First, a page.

Tuesday, 27 November 2012

Project 5 Stage 4 - A larger sample

Looking at what I have done already:

I put out all the things I had printed during this section of the course, and thought about what I wanted to make the larger sample with.

I like the 'daisy' pattern, with it's background/ flower centres made with bubble wrap. It was freer than some of the others, and could be joyful with the right combinations of colours and fabric. I am also drawn to the slightly twisted formality of the pale green spikes in strict squares, so could do something to enhance that concept in some way. I really enjoyed printing with the relief stamps in various combinations, and feel rather proud of how good the linocut conker cases look when printed, so I could explore those more. I also enjoyed using small stencils to make shapes of uncoloured background. The foam stamps, circular relief stamps, and eyes didn't work so well, possibly because they weren't so interesting or versatile in design terms.

A series of ideas for the larger sample:

A very bad photo of my sketchbook page of ideas for the non-repeating sample

My ideas included a pretty 'wallpaper' of daisies with a large iris looking through a 'tear'; Reptile skin-like overlapping block printed shapes, with an eye coming through; a conker case on a background of spikes, with a pupil peeking out from inside; a formal repeated pattern of irises alternating with a curved diamond shape for the negative space...etc. I was liking my pupil stencils when I drew these!

I abandoned them all when I did a small version of the pupil on a silver background reflecting the texture of the fabric it was on. The pupil turned out quite deep adn glowing, as I had hoped, but it didn't really look right without the rest of the eye, and I decided to go with a more abstract image.

An only slightly better photo of some ideas for the repeating pattern.
The top left is the static repeat of the conker case, The middle one is a series of daisies using bubble wrap for the centres, and relief print for the petals, on a swirly background of bright Markal paint sticks. The next one is the relief 'leaf' shape, using stencils to highlight some of them in an abstract pattern, but generally making the most of the interesting wormcast look of them when they are close together in strings. The last was a general idea of using the same relief stamps but in two directions and metallic paints.
The magazine cutting was to show the pale yellow, blue and rust colours I wanted for the background of the conker case idea. Attached is the fabric I tried out different colours of the linocut on.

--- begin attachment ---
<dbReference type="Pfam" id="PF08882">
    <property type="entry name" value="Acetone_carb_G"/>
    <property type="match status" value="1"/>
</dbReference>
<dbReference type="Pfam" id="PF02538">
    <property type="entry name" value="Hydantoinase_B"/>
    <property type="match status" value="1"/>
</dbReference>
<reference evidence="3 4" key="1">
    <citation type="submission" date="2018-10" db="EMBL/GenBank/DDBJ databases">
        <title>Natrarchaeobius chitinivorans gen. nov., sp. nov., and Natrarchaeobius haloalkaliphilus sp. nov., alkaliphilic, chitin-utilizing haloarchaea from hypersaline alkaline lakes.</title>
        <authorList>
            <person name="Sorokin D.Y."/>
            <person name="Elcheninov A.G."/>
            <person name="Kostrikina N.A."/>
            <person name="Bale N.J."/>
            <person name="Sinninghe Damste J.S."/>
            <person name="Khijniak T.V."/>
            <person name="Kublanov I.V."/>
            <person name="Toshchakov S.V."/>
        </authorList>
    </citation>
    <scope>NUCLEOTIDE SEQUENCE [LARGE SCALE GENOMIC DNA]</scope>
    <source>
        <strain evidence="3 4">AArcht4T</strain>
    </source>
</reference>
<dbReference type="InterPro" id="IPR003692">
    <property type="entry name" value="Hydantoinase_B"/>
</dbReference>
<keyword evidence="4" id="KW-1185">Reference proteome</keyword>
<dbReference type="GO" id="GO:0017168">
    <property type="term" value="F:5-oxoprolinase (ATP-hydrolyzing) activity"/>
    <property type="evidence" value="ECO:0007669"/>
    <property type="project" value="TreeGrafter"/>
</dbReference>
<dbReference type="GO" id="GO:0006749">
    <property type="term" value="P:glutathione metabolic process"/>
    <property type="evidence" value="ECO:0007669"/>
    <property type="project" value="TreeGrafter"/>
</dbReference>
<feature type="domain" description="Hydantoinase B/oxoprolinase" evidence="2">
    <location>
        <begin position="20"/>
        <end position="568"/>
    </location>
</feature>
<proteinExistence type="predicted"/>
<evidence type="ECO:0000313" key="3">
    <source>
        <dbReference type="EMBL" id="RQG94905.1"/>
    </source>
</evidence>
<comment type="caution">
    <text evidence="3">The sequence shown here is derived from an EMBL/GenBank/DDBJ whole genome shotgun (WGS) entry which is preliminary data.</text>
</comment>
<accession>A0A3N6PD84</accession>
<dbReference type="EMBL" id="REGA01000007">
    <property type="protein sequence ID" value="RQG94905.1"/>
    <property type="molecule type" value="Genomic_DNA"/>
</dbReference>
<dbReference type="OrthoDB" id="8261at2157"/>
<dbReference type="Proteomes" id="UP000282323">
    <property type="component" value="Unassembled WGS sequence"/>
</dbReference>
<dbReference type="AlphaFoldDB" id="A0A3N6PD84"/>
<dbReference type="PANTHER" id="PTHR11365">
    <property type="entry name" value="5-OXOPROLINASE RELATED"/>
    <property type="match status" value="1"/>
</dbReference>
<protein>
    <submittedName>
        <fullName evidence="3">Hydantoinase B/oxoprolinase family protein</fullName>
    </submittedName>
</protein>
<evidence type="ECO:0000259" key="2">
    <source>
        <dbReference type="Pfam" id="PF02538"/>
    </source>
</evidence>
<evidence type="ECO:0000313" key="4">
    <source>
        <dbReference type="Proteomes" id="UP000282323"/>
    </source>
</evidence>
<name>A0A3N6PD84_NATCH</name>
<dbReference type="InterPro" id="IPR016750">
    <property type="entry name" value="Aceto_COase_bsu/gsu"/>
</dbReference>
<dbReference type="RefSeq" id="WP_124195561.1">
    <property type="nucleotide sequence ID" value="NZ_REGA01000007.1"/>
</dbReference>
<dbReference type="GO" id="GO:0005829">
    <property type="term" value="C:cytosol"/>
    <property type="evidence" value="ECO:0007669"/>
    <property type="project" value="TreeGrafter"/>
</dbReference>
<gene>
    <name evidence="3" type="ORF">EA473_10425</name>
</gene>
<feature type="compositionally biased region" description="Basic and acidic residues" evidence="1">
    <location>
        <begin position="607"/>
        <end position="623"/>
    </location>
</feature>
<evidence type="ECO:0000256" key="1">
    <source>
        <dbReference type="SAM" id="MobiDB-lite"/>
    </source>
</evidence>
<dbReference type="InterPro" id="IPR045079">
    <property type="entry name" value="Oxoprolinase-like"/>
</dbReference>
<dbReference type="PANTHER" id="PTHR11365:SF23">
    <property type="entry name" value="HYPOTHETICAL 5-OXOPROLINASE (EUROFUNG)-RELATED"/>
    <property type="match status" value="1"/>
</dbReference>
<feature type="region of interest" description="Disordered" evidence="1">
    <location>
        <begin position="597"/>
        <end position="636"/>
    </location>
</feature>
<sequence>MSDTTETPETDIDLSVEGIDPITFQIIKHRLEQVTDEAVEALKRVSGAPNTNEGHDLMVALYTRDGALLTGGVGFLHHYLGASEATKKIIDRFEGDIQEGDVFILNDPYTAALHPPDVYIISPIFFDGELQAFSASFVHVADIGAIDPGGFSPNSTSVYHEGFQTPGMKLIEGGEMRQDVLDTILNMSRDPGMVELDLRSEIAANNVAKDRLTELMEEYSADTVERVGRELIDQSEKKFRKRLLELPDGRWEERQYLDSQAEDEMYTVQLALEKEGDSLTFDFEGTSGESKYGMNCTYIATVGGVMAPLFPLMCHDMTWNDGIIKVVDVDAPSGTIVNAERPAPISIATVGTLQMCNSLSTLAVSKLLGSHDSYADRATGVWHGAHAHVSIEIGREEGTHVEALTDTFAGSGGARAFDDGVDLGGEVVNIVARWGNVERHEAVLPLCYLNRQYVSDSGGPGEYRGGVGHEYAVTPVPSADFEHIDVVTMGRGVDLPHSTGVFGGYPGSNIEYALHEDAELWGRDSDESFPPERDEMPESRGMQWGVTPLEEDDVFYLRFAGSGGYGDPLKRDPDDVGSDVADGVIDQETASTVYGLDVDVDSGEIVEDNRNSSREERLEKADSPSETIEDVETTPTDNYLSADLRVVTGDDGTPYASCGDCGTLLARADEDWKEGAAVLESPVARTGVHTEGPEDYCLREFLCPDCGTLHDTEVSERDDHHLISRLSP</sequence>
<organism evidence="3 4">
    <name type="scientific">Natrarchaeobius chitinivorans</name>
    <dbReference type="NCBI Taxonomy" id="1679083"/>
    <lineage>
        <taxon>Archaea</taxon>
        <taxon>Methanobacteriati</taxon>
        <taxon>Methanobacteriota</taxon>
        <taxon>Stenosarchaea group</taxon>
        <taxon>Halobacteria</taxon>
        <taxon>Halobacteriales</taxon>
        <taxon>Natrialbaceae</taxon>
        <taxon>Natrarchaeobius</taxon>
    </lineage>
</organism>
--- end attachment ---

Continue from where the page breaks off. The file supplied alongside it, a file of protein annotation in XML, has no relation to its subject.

Repeating Sample:
I chose to go with the larger version of my conker case print for the larger repeating sample.

I wanted it to look autumnal, and to make you wonder what was inside. I thought that making an interesting texture in the background while leaving the centres of the prints untouched would do this best.

The fabric needed to be quite fine to allow the delicate lines of the linocut to come across clearly.

And I needed to pay attention to making the stencils out of robust material and to getting them the right way round.

Once I had chosen the dark green fine cotton for the fabric, I found a magazine advertisement with lovely rust colours on it to copy for the background texture and the outer background of the case.

First I taped it down to my printing pad.
Then I cut out 12 circles of sticky backed plastic so that the background texture
would not get onto the 'negative' space in the centre of the conkers.
Then I mixed up a lot of the pale yellow in the rust, to roller onto the background.

Once I had finished the three colours on the background, I removed the circles
of sticky-backed plastic and waited for it to dry.
I made a stencil out of thin but strong card, and drew a line to ensure that the inner
and outer parts of the stencil would correspond in the same way each time.

I used a stiff square-ended brush to stipple the paint onto the area revealed by the stencil.
I repeated this with a different colour for the inner circle of the case.

The final layer was the addition of the linocut print in a paler colour.
I had initially thought I would do it in dark brown, but did
a test on a scrap piece of the same fabric and found that it did not
show up well, so decided on pale green in the end.
What I learned from doing this sample:
1. Doing a couple of pages of ideas in my sketchbook meant that I quickly worked out what would work, and also what I liked enough to think in more detail about even at that stage. Obviously there are some things that work in pencil and paper that may not work so well in the end, so some try outs are needed before moving on to the big sample.